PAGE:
During the execution of step 58, data indicative of an initial pattern on the surface of the wafer and/or an initial film thickness profile may be put in any suitable format. For example, a given pattern may be formed from a plurality of arrays, each array being defined by a plurality of nodes. Each array may then be defined by the number of features contained therein, the length of its head section, the length of its tail section, the number of “hills” and the height of the hills, the length of the spaces or “valleys” between the hills, and other descriptive elements. In practice, the user may input the physical characteristics of the pattern features on the surface of the workpiece, numerical descriptors, or a graphical rendering of the pattern to convey the initial pattern on the surface to be polished to the pseudo-physical CMP process model 10. Similarly, the initial thickness profile may be rendered in any suitable manner, e.g., on a point-by-point basis.

The performance indicator of the relative importance of wafer scale uniformity to feature scale planarity may be expressed as a ratio, a percentage, a scaled number, a graphical representation, or in any suitable manner. For instance, an evenly weighted indicator may cause the pseudo-physical CMP process model 10 to optimize both wafer scale uniformity and feature scale planarity and to generate a set of CMP process parameters or a particular CMP recipe to reflect the proper balance between wafer scale uniformity and feature scale planarity. However, a performance indicator that favors wafer scale uniformity may cause the pseudo-physical CMP process model 10 to produce an entirely different CMP recipe that is intended to increase the global uniformity of the surface of the wafer at the expense of feature scale planarization on the surface of the wafer.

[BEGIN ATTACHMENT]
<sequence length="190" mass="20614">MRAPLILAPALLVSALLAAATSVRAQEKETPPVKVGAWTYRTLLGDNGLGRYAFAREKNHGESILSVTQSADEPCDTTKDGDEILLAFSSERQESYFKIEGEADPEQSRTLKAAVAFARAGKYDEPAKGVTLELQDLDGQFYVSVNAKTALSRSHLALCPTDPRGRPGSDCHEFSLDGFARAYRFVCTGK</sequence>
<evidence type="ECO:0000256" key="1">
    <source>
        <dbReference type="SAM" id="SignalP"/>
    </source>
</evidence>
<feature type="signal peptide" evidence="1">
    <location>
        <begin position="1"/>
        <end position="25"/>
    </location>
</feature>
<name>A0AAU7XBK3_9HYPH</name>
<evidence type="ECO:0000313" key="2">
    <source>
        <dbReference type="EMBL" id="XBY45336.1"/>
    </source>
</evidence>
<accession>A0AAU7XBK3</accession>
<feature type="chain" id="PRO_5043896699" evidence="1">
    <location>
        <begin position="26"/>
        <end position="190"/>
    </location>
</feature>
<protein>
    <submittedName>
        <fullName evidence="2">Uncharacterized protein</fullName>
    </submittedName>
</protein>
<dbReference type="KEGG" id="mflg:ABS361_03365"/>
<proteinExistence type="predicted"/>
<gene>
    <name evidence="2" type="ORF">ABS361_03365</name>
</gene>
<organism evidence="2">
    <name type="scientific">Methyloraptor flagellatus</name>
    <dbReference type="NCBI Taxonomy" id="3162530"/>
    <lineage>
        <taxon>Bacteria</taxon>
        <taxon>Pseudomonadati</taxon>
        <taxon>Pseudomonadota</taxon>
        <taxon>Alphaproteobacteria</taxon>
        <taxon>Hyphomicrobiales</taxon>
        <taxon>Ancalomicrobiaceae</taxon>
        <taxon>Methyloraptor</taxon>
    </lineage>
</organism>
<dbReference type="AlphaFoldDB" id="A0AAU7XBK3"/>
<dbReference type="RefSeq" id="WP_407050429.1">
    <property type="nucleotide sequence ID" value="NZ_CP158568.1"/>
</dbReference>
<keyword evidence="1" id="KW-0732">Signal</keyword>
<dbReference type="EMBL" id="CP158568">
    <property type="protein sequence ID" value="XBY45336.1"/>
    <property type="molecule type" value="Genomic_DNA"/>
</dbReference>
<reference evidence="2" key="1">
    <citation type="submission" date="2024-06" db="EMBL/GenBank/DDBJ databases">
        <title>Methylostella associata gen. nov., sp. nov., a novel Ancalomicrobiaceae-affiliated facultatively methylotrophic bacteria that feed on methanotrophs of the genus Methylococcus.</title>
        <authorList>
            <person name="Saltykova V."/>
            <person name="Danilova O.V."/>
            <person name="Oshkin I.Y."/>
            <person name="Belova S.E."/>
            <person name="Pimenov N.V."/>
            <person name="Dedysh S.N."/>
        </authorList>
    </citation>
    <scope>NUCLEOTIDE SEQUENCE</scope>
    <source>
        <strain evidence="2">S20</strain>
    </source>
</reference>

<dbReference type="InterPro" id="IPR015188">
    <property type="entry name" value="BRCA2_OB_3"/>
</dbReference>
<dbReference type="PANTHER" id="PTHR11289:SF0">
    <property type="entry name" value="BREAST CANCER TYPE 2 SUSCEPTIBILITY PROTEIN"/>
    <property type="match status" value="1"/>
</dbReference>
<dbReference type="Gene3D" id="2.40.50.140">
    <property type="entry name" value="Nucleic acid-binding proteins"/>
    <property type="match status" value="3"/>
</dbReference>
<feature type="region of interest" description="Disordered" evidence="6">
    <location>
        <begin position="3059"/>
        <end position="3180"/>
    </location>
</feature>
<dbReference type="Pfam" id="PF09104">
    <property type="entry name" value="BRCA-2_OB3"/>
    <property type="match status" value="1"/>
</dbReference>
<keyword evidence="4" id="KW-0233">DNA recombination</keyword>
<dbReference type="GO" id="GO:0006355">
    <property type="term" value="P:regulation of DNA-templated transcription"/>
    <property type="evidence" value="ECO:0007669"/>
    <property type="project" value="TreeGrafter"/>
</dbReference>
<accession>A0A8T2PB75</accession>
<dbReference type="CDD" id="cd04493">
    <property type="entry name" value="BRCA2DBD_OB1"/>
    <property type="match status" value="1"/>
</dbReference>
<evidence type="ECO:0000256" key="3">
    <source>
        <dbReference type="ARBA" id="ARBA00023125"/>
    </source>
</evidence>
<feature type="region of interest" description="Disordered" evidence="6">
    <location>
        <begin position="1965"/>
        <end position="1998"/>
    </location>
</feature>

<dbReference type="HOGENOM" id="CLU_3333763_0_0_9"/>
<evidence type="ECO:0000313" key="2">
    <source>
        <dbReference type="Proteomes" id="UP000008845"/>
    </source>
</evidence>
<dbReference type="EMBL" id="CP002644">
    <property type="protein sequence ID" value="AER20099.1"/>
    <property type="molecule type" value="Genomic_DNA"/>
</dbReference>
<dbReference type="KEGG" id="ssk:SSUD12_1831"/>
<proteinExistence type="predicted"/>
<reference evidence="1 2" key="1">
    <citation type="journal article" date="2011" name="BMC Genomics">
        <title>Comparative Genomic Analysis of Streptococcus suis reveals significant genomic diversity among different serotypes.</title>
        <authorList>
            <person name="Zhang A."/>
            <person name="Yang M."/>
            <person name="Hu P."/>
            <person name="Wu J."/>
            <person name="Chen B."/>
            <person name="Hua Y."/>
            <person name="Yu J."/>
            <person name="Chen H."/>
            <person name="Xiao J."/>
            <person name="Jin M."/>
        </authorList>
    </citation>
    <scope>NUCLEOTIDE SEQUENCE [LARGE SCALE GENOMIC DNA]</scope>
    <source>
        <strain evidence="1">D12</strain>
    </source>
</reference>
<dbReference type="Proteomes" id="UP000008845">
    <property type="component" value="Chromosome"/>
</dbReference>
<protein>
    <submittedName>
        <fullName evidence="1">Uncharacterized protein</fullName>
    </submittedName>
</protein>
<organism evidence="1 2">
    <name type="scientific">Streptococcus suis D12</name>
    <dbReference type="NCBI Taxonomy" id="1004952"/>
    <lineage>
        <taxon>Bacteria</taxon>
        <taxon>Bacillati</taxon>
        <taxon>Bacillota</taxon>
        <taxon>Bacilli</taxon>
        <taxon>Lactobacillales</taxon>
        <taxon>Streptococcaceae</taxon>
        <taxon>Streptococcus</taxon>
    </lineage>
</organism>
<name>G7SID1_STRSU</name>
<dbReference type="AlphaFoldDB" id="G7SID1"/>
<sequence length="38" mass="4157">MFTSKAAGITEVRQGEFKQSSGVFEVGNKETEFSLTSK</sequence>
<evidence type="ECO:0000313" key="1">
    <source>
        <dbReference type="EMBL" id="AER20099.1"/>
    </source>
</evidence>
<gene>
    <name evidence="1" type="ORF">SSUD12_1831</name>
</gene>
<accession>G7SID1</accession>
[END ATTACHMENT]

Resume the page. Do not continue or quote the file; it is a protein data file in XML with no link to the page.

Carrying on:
Flexibility of Data Input

It should be noted that inputs associated with all of the above steps 52, 54, 56, and 58 of FIG. 7 need not be used during the running of the CMP simulation process program 24. Additionally, the inputs associated with steps 52, 54, 56, and 58 may be made in a different order than that described herein. In addition, the relevant data need not be organized, arranged, or obtained in the specific manner described above. For example, the CMP recipe (CMP process parameters), the initial surface pattern (user defined pattern), and the indicator of global wafer scale uniformity versus feature scale planarization (user defined data) may all be lumped together as CMP user-defined data. Likewise, the initial CMP process modeling parameters and the CMP process simulation control parameters may all be lumped together as either initial modeling parameters or simulation control parameters. In addition, the data and information set forth above may be received by the computer 14, the memory 22, or the processor 20 (or other components of computer 14) in any suitable manner and such data and information may eventually be stored in the memory 22 or routed to the processor 20 for further manipulation in accordance with the various processes carried out by the computer 14 when executing the pseudo-physical CMP process model 10.

Production of Simulated CMP Result